BALTIMORE (Stockpickr) -- Last week, Apple (AAPL) - Get Report launched the iPhone 4, the next-generation offering in the company's incredibly popular smartphone line. To say that the launch went well would be an understatement; according to CEO Steve Jobs, the iPhone 4 launch has proven to be "the most successful product launch in Apple's history."
With more than 1.7 million phones sold in the days since launch, retail outlets have found themselves unable to keep up with demand for the new device. With few exceptions, iPhones are completely sold out online and in brick-and-mortar stores across the country, with restocking dates still uncertain.
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That popularity has major implications for Apple, a company that's already sold more than 100 million iOS devices since the original iPhone launched in 2007. But while Apple's prospects look strong for the rest of 2010, a handful of companies could also be beneficiaries of the iPhone 4's success. Here's a look at
that operate in the "Apple Economy."
There's little question that one of the biggest iPhone profiteers over the last three years has been
. The $144 billion telco has been the exclusive mobile service provider for the iPhone since it launched. That's a big deal in an industry that's undergoing a significant transformation right now.
Forget the old days of fixed-line domination. The bread-and-butter business for telecom companies has switched over to the mobile market. Right now, wireless services account for a full 45% of AT&T's business, a chunk that's been helped by the domination of iPhones, which provide the company with higher-margin data customers.
But with limited-term exclusivity agreements with Apple, (the exact terms of which are unknown to the public) AT&T is working hard to shore up its offerings enough to keep its newfound customers should the iPhone spread to other networks. AT&T is already spending billions this year on network improvements -- including Monday's announcement that the company had finished its upgrades in the New York and is working away to finish upgrades in San Francisco, two of the country's most bandwidth-hungry mobile markets.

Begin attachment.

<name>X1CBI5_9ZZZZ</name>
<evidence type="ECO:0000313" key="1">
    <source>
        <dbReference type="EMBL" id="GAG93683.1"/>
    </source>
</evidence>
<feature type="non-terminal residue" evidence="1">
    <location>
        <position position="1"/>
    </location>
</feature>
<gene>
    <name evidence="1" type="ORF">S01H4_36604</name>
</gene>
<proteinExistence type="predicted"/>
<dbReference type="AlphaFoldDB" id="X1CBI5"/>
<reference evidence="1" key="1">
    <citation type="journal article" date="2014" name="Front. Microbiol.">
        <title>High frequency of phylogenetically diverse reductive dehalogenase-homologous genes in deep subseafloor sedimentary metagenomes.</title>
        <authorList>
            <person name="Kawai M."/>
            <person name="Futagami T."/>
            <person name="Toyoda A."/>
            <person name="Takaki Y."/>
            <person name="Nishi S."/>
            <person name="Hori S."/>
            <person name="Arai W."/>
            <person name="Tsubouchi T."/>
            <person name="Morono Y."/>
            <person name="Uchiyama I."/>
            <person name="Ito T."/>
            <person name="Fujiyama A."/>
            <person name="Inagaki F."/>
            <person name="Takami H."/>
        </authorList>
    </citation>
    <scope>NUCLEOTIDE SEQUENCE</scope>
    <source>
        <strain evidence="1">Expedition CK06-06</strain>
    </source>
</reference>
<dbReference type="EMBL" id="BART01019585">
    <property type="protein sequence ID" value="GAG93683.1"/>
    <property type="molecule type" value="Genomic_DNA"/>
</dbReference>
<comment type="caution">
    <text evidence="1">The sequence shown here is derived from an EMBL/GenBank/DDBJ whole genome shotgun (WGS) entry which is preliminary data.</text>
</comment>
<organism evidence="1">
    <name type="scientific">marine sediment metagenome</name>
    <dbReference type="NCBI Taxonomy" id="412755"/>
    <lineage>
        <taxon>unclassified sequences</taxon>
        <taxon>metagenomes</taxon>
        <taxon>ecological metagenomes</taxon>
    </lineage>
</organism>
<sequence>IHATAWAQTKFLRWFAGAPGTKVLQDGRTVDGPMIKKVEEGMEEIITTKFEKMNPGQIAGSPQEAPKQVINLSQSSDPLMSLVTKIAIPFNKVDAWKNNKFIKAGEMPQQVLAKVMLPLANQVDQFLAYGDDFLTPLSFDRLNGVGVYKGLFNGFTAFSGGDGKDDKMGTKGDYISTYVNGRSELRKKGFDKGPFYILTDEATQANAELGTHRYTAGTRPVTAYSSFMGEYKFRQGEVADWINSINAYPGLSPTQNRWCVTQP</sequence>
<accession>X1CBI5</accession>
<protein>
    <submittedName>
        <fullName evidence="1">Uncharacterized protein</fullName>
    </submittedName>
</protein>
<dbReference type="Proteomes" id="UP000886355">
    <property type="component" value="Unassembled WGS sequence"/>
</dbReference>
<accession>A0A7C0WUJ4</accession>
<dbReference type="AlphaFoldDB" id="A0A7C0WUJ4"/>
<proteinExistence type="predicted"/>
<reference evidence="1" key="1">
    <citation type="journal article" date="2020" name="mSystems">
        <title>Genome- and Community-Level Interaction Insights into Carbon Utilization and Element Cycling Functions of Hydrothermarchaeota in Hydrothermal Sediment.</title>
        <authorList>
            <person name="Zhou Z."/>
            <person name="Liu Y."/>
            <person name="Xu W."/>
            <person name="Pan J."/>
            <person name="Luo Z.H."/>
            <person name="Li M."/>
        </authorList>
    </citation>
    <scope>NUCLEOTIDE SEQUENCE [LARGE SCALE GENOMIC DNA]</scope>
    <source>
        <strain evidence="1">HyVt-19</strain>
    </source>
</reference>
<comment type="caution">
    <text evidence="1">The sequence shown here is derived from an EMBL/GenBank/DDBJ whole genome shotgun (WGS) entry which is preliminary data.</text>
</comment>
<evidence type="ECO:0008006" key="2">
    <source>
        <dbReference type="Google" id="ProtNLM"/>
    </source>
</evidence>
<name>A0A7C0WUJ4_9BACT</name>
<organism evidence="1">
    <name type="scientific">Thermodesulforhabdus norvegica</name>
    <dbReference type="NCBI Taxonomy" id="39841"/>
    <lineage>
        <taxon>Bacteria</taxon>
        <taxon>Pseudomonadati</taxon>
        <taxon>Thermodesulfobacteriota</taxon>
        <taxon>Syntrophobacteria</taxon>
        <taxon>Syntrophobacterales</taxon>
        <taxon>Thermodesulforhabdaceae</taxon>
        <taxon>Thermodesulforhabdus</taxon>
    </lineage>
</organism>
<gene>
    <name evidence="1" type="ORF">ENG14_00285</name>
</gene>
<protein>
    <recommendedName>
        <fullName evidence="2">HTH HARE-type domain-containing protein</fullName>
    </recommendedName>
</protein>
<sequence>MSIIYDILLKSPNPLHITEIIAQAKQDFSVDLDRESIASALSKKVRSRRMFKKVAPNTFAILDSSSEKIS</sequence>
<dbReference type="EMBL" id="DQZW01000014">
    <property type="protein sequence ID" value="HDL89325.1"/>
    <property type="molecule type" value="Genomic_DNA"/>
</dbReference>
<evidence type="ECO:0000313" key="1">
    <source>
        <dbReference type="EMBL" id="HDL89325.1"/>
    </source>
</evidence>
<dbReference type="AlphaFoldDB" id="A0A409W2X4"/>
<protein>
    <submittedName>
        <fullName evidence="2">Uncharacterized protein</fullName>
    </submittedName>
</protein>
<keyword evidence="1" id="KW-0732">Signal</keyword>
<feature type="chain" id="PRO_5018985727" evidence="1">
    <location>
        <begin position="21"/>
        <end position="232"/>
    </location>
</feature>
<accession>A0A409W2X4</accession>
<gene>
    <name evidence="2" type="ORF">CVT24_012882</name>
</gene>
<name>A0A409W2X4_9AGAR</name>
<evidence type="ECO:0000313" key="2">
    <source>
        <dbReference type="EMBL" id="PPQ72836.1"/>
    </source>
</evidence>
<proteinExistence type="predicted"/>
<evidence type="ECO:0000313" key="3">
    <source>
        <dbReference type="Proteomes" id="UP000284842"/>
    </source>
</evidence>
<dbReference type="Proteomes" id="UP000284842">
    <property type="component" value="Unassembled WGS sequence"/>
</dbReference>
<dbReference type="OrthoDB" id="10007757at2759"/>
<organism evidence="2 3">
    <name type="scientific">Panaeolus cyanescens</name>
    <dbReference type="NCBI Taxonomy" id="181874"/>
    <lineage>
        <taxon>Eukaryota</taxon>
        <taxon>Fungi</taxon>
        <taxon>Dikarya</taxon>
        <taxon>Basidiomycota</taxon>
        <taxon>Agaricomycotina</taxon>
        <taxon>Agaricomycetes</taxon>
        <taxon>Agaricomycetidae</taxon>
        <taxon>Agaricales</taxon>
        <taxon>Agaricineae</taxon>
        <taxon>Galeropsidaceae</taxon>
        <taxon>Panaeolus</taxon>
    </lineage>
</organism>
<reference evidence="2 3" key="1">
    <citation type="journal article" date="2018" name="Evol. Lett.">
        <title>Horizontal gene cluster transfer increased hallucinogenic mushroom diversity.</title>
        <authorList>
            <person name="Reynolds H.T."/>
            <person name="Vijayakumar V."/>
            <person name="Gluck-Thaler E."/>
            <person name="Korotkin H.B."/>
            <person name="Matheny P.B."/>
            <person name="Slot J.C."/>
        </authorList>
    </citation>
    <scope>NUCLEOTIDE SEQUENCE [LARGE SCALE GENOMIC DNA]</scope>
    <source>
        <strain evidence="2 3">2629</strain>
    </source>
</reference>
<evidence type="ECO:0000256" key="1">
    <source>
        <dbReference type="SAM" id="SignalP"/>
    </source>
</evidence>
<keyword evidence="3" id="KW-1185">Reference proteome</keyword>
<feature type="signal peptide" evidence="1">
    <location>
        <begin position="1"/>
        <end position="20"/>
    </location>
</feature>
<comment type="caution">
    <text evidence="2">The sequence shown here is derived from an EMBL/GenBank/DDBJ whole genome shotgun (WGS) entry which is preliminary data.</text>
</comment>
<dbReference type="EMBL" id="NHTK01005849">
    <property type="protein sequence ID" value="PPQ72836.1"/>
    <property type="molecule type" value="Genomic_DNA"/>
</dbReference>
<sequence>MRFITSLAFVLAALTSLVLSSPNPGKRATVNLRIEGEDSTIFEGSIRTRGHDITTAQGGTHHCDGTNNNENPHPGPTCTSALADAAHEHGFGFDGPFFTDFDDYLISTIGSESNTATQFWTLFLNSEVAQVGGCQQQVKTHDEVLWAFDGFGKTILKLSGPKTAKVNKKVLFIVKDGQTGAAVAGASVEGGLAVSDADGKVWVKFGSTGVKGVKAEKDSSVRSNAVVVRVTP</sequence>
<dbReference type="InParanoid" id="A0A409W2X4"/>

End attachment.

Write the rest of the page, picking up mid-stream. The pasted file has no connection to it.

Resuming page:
Who Owns AT&T?
But don't think that AT&T is the only telco that's benefitting from the iPhone 4 launch;
may finally be joining the party.
Since the launch of the original iPhone, rumors about a launch on Verizon's network have been rampant. But new "leaks" suggest that suppliers are in place to build a CDMA version of the iPhone 4 to run on Verizon's network -- and that those phones will be delivered to Apple by fourth-quarter 2010.
For Apple, that's a strategic move that should materially grow the number of iPhones the company is able to move. And for carriers such as Verizon, an end of AT&T's exclusivity agreement means the potential for additional service revenue from customers who are less than thrilled with AT&T's network issues.
Who Owns Verizon?
Carriers aren't the only beneficiaries of contracts with Apple. The company's iPhone suppliers are also seeing revenue hikes on the heels of the phone's staggering demand. And although Apple's generally secretive about who provides components for its electronics, a report from research firm iSuppli and
detail which suppliers are taking part in the product.
Among them are
LG Display Company
, which manufacture the iPhone 4's screen and connectivity components, respectively. But while supplying iPhone components is a lucrative business, for behemoth electronics companies such as these, it's just a nice revenue stream, not a game-changer.
The smallest positively identified supplier is
, the company responsible for the iPhone's 5-megapixel camera. That association has had a palpable effect on shares of the small-cap image sensor company, and shareholders have seen their stakes gain nearly 40% in the last three months. But those gains may be short-lived. According to Moritz, Apple's already planning on replacing the OmniVision camera with a beefier 8-megapixel camera in the next iteration of the iPhone.
Right now, I don't think any of the iPhone 4's suppliers look attractive enough to warrant an investment on the device's launch alone. Instead, look for action in the carriers.
Who Owns Broadcom?
Navellier & Associates
To see all of the stocks that live in the "Apple Economy", check out
-- Written by Jonas Elmerraji in Baltimore.
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Jonas Elmerraji is the editor and portfolio manager of the
Rhino Stock Report
, a free investment advisory that returned 15% in 2008. He is a contributor to numerous financial outlets, including
, and has been featured in
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